The near-Earth asteroid 2063 Bacchus makes its closest approach to Earth on April 7, 2015 at 19:13 UT. Bacchus is an Apollo asteroid, a class of objects that occasionally cross the orbital path of Earth. This makes them rather interesting to astronomers who monitor Apollos and other near-Earth asteroids for possibilities of collision with Earth. Bacchus, which also crosses the orbital paths of Mars and Venus, poses no danger to any major planet, including Earth, on this near approach or in the future.
Discovered in 1977 at Palomar Observatory, 2063 Bacchus is also cataloged as 1977HB. It moves around the Sun in an elliptical orbit every 1.12 years during which its distance to the Sun ranges from about 0.7 AU to 1.45 AU. Radar observations show Bacchus is a bi-lobed asteroid with dimensions of about 2.6 km x 1.1 km x 1.1 km. It’s not a large object, but it’s big enough to image with telescopes of moderate size when it comes near.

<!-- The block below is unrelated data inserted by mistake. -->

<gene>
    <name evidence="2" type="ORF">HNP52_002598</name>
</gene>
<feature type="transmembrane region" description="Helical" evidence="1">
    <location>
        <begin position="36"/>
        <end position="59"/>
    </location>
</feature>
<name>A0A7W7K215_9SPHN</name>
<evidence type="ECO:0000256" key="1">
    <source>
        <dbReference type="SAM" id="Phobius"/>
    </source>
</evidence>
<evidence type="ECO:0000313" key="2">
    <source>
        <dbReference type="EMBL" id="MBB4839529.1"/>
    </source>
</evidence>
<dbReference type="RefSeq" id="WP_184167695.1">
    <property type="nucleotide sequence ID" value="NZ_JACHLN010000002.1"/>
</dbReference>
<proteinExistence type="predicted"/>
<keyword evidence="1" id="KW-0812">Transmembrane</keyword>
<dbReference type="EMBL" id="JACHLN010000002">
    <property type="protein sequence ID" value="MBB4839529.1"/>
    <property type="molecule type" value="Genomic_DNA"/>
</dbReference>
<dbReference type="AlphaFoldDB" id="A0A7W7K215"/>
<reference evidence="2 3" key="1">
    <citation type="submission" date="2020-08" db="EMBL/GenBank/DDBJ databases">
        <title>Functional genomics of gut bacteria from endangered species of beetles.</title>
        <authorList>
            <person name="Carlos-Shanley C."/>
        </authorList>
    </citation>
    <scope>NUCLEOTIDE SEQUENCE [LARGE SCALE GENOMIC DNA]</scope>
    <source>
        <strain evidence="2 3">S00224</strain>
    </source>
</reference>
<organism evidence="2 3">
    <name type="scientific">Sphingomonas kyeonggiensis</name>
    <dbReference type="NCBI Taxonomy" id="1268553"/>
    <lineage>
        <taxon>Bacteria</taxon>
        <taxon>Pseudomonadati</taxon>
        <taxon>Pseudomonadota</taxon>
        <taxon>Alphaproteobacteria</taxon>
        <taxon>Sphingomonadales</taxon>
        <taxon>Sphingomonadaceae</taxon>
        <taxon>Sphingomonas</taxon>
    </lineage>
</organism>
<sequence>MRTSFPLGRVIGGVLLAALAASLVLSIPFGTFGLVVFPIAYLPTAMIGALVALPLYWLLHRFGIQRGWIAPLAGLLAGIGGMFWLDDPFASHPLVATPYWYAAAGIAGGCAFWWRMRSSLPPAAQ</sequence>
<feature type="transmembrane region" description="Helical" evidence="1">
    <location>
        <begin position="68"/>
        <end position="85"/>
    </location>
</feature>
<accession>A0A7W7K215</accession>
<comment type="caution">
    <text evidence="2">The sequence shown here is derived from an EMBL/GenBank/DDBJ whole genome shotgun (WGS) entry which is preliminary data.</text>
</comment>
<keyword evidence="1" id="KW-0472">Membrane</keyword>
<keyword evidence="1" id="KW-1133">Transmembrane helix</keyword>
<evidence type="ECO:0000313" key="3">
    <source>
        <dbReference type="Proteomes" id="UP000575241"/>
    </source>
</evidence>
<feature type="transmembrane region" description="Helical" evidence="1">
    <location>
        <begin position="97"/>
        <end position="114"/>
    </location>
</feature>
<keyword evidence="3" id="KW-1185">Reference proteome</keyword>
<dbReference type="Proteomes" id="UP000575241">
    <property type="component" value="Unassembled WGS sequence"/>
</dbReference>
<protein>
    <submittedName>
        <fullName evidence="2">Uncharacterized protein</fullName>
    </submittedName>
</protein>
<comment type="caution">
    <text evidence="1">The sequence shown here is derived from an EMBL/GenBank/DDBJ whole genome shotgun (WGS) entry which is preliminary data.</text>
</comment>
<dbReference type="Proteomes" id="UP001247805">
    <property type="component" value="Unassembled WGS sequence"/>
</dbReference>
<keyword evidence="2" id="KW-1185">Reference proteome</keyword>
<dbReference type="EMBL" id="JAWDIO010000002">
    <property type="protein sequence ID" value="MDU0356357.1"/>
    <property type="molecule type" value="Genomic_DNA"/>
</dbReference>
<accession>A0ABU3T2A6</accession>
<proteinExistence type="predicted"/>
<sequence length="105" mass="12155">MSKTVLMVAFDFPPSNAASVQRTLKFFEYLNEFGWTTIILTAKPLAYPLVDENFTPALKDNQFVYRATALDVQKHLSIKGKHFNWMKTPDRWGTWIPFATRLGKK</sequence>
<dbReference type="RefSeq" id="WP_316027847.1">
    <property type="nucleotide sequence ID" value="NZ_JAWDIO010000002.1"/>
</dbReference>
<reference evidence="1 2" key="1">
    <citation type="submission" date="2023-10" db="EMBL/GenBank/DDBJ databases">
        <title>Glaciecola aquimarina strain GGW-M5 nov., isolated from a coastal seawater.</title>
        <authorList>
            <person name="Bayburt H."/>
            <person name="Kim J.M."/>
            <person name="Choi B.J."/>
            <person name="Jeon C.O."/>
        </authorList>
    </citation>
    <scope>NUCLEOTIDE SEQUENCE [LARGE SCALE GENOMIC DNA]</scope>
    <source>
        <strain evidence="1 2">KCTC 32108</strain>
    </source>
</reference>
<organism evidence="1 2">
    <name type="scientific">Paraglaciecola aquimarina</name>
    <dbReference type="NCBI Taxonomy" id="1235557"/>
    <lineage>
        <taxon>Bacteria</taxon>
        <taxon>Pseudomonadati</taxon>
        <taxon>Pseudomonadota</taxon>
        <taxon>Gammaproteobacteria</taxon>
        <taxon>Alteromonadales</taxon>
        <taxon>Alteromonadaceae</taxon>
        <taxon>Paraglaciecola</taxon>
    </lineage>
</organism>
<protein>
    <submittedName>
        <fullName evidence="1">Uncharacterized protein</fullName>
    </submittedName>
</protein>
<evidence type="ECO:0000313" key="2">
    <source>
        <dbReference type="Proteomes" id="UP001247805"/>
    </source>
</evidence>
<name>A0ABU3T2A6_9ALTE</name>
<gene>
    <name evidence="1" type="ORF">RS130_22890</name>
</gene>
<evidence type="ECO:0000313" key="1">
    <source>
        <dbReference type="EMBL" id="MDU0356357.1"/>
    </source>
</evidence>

On March 31, 1996, Bacchus came within about 6.3 million miles of Earth (about 26x the Earth-Moon distance). On the April 7, 2015 approach, the asteroid will come within 18 million miles or 76 Earth-Moon distances of Earth and brighten to about magnitude 16.2.
This will be the closest approach of this Apollo asteroid until 2024.